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Poultry business to get a boost

Source : BUSINESS_STANDARD
Last Updated: Fri, Aug 31, 2012 19:20 hrs

Poultry farmers across India are expecting brisk business in the coming days. They feel a further revision in egg prices is on the cards, as the month of Sharavan is over. Also, a surge in demand from Kerala may aid business.

The rise in prices of eggs this month, from Rs 2.40- 2.50 per egg to Rs 3.00-3.20 per egg, had helped poultry farmers tackle escalating feed costs. P Tamil Arson, owner of Namakkal-based Pepe Farms (which has about 500,000 birds), said with stable demand, the revision in egg prices offered relief to farmers, as input prices were likely to remain high.

Arson added though poultry farmers used substitutes of conventional feed like soya, maize and rice bran, these didn't help. "If we substitute the conventional feed with cheaper alternatives like guarmeal, cotton seed and palm cake, we save about Rs 2 a kg on feed, but it effects production. So, we land up in the same situation," he said.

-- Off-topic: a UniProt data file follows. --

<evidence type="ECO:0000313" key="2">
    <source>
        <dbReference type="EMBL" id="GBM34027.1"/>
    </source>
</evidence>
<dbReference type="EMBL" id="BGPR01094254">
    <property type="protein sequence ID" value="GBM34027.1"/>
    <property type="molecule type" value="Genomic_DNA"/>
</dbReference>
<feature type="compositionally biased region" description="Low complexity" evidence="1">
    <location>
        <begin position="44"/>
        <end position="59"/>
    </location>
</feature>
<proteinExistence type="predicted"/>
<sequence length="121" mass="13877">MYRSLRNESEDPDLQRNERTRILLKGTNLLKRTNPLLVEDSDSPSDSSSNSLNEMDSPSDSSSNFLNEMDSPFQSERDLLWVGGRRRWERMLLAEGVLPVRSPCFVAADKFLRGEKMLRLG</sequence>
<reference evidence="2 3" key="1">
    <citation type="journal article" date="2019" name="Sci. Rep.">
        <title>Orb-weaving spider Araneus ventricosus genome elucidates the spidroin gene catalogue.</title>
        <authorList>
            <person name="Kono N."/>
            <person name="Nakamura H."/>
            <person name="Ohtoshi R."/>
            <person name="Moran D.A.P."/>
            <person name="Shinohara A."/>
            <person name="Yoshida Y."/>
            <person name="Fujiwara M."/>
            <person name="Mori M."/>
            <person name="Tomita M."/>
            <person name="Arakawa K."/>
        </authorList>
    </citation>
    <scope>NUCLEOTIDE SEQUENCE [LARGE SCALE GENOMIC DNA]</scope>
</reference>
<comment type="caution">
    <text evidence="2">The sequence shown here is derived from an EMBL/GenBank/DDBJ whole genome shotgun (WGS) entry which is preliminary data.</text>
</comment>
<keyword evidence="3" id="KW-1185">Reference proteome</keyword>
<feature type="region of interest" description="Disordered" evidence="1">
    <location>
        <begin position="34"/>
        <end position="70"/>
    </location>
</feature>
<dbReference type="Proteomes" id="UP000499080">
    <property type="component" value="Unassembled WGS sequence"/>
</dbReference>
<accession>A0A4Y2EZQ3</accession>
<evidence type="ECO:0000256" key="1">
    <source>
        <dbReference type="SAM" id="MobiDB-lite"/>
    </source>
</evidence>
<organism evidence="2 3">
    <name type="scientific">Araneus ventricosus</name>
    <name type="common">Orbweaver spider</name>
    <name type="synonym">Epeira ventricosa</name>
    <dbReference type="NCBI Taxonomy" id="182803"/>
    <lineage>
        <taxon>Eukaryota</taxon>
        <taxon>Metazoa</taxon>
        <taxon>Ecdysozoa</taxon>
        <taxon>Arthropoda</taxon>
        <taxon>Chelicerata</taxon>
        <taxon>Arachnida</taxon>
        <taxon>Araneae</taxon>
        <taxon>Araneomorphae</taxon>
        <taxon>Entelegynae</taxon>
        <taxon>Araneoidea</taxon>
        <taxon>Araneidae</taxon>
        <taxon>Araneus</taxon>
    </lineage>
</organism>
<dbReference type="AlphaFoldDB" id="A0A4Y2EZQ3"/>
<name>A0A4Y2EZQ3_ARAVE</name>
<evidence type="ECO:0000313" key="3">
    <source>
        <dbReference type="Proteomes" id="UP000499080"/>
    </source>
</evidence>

Devender Ahlawat, general secretary of Haryana Poultry Farmers Association, said DDJS (distillery-based feed) available at Rs 6-7 a kg few months ago, was now sold at Rs 30 a kg. So, now, if the demand for a new variety of poultry feed rose, so would prices.

Poultry farmers feel the overall price revision of the food basket has fetched better prices for eggs, as the cheaper options (vegetables and pulses) are unavailable to consumers.

K K Sardana, joint managing director of Surjit Startch and Chemicals, said the prices of corn gluten (protein-based poultry feed) almost doubled in the last few months, owing to a rise in maize prices. This drove many farmers to buy cheaper alternatives. Currently, maize prices stand at Rs 1,160 a quintal (in Bihar) and Rs 1,300 a quintal (in Delhi).

The rise in egg prices has also stretched the culling period of birds from 60 weeks (two months earlier) to 72 weeks. Ideally, a bird should be culled after 80 weeks. But rising feed costs have made it unviable for poultry farmers to rear birds for long. If egg prices rise, the culling period of birds may also increase, said a poultry farmer.




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